Oh go on, please talk to us about runaway kids: Aviva will donate £2 to the charity Railway Children for every post!

(231 Posts)
FrancesMumsnet (MNHQ) Wed 03-Oct-12 15:35:44

Did you know that it's thought that one child runs away from home or care every five minutes in the UK?

To help raise awareness, the charity Railway Children is working with Aviva to provide help and support to children who have run away from home, or are at risk of doing so.

They've also helped us to build some pages on why children run away and how to spot the warning signs.

What they would like now is to hear your thoughts. Do you have any experiences to share - either as a parent or maybe from your memories as a child? Do you have any thoughts on the issue in general - about public awareness and support for the work of the Railway Children, for example? Do you think most parents just assume this isn't a problem they'll likely have to deal with?

Do please come and add your thoughts here. For every contribution to the discussion, Aviva will donate £2 to the Railway Children. You can post a maximum of 3 times per thread.

Aviva will donate up to £100,000 between now and the end of 2012 as part of the Mumsnet campaign, and there's a few other ways you can donate more money.

(SURVEY NOW CLOSED) They'll also donate £2 for every person that completes this survey. Everyone who takes part and adds their details at the end will also be entered into a prize draw to win VIP rugby tickets (for a family of 4) to attend the Aviva Premiership Final in May at Twickenham, courtesy of Aviva (these can be passed on to family or friends if you win but are unable to attend).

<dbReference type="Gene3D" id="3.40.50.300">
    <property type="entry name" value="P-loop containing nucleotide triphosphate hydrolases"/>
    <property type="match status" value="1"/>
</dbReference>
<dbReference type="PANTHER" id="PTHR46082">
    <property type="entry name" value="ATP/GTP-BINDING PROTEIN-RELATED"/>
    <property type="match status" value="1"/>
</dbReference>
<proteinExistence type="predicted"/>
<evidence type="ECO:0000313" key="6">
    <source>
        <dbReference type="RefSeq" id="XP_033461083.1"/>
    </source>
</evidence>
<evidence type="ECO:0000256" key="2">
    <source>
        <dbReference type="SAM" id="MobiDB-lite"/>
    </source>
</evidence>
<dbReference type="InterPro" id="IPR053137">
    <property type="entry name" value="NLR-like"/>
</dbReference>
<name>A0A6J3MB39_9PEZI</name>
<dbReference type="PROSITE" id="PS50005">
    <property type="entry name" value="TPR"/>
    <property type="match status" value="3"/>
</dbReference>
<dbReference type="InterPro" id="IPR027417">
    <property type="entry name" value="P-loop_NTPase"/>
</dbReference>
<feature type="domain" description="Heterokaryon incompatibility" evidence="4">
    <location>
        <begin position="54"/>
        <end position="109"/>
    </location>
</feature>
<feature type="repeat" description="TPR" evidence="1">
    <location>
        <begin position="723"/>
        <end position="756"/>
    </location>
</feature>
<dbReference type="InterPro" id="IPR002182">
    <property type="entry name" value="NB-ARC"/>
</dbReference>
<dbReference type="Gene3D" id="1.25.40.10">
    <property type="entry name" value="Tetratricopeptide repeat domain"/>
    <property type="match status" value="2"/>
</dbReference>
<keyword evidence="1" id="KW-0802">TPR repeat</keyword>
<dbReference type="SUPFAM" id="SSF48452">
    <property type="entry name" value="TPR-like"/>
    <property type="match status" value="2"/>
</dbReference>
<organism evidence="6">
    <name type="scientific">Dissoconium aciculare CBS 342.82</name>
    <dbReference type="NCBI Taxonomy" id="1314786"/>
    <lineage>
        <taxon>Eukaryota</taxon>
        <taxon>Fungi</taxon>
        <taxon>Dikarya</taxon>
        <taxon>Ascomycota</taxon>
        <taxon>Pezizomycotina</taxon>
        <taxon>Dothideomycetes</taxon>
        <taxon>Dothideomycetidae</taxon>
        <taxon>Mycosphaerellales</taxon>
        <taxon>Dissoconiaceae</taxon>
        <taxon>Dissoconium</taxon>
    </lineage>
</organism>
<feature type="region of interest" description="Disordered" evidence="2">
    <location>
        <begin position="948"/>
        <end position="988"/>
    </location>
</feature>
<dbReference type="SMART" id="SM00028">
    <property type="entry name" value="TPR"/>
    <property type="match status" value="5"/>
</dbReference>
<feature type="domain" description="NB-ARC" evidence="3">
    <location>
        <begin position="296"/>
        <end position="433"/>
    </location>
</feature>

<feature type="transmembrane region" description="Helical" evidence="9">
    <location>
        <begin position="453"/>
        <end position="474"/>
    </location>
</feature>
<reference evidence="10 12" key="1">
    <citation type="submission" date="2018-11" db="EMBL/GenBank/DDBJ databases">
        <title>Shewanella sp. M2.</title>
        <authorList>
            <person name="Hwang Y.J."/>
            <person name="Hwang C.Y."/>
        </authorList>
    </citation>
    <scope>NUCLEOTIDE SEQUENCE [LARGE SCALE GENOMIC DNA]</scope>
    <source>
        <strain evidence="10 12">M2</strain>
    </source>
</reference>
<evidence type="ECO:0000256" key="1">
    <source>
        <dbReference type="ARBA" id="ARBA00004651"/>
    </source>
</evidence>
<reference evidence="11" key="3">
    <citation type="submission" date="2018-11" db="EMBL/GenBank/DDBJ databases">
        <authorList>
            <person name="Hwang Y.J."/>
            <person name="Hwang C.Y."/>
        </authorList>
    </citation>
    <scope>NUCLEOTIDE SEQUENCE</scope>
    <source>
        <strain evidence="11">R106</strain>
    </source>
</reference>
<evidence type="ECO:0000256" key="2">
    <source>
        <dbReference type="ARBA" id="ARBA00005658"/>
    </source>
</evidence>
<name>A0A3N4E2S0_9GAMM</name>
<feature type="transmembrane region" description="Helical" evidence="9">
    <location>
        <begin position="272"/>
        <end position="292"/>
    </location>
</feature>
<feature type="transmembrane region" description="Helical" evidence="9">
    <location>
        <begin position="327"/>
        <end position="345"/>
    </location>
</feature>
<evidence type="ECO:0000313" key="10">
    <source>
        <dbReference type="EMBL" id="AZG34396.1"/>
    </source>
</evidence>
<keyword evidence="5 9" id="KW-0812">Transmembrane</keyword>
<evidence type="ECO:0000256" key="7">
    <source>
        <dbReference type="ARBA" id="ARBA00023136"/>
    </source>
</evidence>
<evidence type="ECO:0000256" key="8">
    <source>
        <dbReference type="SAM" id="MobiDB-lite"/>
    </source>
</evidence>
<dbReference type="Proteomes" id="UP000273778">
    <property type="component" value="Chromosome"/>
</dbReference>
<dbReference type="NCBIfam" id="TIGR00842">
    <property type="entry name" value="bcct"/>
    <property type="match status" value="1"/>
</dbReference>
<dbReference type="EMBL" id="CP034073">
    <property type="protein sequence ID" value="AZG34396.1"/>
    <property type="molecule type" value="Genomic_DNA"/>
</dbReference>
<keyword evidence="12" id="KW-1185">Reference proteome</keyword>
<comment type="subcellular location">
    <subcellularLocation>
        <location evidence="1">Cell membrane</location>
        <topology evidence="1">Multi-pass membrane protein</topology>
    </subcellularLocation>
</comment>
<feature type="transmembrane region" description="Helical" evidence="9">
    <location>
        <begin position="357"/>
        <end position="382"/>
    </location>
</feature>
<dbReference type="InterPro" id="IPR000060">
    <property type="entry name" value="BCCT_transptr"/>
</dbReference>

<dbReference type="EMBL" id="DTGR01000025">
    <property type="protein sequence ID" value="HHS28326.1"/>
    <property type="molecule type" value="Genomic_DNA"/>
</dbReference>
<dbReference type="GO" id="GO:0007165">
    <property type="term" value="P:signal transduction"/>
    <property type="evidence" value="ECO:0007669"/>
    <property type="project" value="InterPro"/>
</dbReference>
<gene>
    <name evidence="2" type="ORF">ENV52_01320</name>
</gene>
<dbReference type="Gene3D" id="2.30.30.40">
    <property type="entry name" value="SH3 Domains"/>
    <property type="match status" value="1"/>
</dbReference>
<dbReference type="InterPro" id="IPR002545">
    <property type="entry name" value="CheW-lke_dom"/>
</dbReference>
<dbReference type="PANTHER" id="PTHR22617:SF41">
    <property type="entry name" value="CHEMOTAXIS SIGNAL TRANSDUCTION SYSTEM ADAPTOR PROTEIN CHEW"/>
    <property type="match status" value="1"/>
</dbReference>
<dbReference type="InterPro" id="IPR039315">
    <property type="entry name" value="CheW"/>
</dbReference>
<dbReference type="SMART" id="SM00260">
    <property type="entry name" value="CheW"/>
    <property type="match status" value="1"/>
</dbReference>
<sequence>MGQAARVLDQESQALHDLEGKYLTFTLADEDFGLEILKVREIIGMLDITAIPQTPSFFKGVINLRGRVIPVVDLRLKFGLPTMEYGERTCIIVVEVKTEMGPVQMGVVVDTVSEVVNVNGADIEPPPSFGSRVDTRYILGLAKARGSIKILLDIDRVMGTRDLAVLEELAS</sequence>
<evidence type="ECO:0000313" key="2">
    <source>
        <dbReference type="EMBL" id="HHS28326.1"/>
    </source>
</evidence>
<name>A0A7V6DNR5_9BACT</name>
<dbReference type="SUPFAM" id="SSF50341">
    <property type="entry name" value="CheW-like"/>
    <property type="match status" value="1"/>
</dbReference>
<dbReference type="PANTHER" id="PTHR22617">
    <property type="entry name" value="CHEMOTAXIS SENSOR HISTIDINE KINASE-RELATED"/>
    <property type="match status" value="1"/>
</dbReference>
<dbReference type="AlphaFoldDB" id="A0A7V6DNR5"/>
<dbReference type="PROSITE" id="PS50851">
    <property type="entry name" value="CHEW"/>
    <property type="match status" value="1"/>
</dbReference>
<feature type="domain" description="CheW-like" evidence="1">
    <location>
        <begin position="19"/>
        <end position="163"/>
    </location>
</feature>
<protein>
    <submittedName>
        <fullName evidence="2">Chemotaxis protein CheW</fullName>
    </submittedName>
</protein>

And £2 for everyone who 'likes' and recommends this thread on Facebook (by clicking 'Recommend' at the top) and if you 'like' any of the articles here.

Do please join in and help that money stack up!

growing up I never thought I would end up doing what I am doing now.

I hated my peer group and with good reason. They hated me more and put me through hell, I used to dream about dieing. Someone once told me about the whole "if you go to sleep christmad will come quicker" so I trained myself not to sleep. My parents were ok, just the Passive agressive, absent type and I was from the age of 5 the sole carer for my beloved gran. I ran the house, washed, cooked, cleaned, ironed. I beg my parents for a new oven for 5 years, I moved out and they had one inside a month. Anyway I never thought of running away, Killing myself yea (got real close a few times to suceeding and not in the cry for help kind of way) battled depression, mental health issues, self harming, self worth issues for years. Would have been instatutionaled at the age of 12 but for the my gp and the child pyscologist who I credit with saving my soul.

These days I work with animals I work very long hours and we are always at home, I managed to get myself a highflying career in the UK, earnt a very good living and loved my life, but that all chaged in a heart beat. So I adapted left the Uk and came here.

We have several "kids" that we do voulentary work with, I have an open door policy and have befor now have had the police bring kids to us. We have a room outside that has a bed is dry and warm in the winter and food specifcally for run aways, all we ask is for them to talk to us when they feel up to it. We have several rooms in the main house aswell, once these kids feel upto joining the family. We have over the years had 4 to 5 "runaways" with us most of the time on average, Mid to late teens mostly, they all have their own story to tell. Some incredibly sad, some of confusion, some of hopelessness. Some have stayed for years, some weeks, some a few days. Some can´t find a voice for their problems for a long time, some lie but I learnt a long time ago that lies are part of the story aswell.

The one question I have learnt is the most important is NOT why did you run away, but "what do YOU want to do now"? Not what is right, but what in your heart says will save your soul. If that is a bowl of soup and a nights sleep then that is what is.

We live for the here and now not the past and not the future.